Serum concentrations of IgG, IgA, IgM, IgE, and allergen-specific IgE were measured in presurgical serum samples from 400 women admitted to a multidisciplinary study of primary breast cancer. The relationships between the serum immunoglobulins and patient survival were analyzed with the use of a Cox proportional hazards linear model. After adjustment for TNM stage, tumor histopathologic grade, and estrogen receptor (E2R) status, lower IgM concentrations were associated with longer survival. Lower IgE concentrations were also associated with longer survival, but only in patients whose tumors were E2R positive. IgG and IgA were not related to survival. Serum IgM and IgE concentrations, allergen-specific IgE scores, and the tumor E2R status were combined to construct a three-level risk classification that was more prognostic than any of the individual components. Cox model analysis demonstrated that this combination of immunologic and hormonal variables provided significant new information beyond that obtained from TNM staging and histopathologic grading of the tumors (P =.01). This new information may be useful to physicians in advising patients with primary, operable breast cancer about the relative risks and benefits of adjuvant therapy and in designing clinical trials of adjuvant therapy.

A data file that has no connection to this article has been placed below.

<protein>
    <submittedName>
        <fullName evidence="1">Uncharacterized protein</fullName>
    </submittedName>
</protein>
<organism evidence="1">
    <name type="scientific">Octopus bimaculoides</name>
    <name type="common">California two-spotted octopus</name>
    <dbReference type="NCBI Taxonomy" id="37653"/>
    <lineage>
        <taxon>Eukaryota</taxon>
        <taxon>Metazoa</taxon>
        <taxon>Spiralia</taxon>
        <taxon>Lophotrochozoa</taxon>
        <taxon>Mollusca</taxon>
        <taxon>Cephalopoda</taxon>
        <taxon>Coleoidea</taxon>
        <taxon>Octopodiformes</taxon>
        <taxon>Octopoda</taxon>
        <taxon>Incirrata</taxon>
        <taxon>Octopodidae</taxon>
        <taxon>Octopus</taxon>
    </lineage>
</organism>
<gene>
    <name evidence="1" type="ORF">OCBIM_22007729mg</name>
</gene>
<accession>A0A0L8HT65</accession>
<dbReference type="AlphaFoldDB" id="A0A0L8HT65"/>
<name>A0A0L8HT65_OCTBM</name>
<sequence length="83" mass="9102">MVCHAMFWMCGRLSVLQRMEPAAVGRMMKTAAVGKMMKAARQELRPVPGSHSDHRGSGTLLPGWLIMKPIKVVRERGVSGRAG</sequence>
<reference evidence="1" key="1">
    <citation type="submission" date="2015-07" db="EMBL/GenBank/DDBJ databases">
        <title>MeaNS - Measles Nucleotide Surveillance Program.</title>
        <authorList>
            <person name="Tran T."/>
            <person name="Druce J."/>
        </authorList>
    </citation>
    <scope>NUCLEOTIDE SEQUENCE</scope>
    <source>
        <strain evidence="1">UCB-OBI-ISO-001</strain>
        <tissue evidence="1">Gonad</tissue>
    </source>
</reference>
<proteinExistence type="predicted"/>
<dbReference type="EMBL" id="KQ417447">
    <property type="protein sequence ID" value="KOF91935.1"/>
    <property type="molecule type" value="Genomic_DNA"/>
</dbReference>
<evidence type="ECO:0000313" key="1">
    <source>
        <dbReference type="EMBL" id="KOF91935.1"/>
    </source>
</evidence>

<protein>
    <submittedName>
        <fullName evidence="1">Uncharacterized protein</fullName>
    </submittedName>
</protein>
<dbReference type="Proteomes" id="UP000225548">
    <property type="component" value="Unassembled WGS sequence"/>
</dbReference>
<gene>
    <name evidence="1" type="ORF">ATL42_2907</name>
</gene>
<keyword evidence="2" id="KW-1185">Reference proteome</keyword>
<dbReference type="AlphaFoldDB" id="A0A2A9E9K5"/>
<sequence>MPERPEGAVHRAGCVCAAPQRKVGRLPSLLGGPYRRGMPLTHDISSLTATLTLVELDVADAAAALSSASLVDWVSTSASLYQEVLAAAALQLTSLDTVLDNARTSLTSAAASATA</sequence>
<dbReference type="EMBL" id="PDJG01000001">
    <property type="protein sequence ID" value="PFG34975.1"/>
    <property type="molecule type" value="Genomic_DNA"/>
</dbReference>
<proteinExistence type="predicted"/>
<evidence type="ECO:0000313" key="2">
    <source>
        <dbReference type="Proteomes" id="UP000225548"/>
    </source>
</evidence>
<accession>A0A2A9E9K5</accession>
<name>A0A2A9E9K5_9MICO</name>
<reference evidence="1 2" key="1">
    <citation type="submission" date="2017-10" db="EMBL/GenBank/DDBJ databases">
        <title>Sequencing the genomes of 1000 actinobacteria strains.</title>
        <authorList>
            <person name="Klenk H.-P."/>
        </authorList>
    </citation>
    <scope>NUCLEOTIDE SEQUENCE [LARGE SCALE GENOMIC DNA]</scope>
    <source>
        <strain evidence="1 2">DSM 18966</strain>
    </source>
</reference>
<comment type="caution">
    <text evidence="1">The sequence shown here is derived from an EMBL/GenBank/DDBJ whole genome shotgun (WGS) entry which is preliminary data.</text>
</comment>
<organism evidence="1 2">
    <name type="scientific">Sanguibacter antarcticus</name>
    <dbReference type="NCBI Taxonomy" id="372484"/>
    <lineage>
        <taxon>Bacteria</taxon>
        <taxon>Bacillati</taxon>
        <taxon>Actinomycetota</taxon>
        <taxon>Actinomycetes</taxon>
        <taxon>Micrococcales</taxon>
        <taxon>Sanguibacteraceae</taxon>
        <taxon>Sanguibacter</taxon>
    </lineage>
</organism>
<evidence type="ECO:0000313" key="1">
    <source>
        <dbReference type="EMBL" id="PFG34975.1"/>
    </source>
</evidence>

ASJC Scopus subject areas
- Cancer Research